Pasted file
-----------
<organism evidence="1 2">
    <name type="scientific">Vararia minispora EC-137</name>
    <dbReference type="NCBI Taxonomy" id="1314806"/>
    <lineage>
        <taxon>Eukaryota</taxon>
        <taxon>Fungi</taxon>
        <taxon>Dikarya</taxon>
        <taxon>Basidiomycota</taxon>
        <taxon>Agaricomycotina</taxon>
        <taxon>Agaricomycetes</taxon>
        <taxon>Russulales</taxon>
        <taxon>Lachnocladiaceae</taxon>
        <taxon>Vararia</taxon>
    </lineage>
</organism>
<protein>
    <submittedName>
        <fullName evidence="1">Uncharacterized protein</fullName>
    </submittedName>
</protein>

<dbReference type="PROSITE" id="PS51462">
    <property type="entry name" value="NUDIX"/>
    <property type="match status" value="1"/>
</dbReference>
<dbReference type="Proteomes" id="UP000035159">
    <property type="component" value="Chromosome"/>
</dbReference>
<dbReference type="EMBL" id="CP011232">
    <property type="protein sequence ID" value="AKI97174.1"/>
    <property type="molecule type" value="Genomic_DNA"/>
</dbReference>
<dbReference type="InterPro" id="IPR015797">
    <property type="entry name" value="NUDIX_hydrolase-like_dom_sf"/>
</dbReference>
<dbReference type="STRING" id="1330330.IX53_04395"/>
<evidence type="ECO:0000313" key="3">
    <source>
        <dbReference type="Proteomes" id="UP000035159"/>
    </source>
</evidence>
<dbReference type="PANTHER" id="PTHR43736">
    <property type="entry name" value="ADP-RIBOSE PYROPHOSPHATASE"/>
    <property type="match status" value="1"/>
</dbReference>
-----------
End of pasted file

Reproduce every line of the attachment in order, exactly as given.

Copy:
<organism evidence="1 2">
    <name type="scientific">Vararia minispora EC-137</name>
    <dbReference type="NCBI Taxonomy" id="1314806"/>
    <lineage>
        <taxon>Eukaryota</taxon>
        <taxon>Fungi</taxon>
        <taxon>Dikarya</taxon>
        <taxon>Basidiomycota</taxon>
        <taxon>Agaricomycotina</taxon>
        <taxon>Agaricomycetes</taxon>
        <taxon>Russulales</taxon>
        <taxon>Lachnocladiaceae</taxon>
        <taxon>Vararia</taxon>
    </lineage>
</organism>
<protein>
    <submittedName>
        <fullName evidence="1">Uncharacterized protein</fullName>
    </submittedName>
</protein>

<dbReference type="PROSITE" id="PS51462">
    <property type="entry name" value="NUDIX"/>
    <property type="match status" value="1"/>
</dbReference>
<dbReference type="Proteomes" id="UP000035159">
    <property type="component" value="Chromosome"/>
</dbReference>
<dbReference type="EMBL" id="CP011232">
    <property type="protein sequence ID" value="AKI97174.1"/>
    <property type="molecule type" value="Genomic_DNA"/>
</dbReference>
<dbReference type="InterPro" id="IPR015797">
    <property type="entry name" value="NUDIX_hydrolase-like_dom_sf"/>
</dbReference>
<dbReference type="STRING" id="1330330.IX53_04395"/>
<evidence type="ECO:0000313" key="3">
    <source>
        <dbReference type="Proteomes" id="UP000035159"/>
    </source>
</evidence>
<dbReference type="PANTHER" id="PTHR43736">
    <property type="entry name" value="ADP-RIBOSE PYROPHOSPHATASE"/>
    <property type="match status" value="1"/>
</dbReference>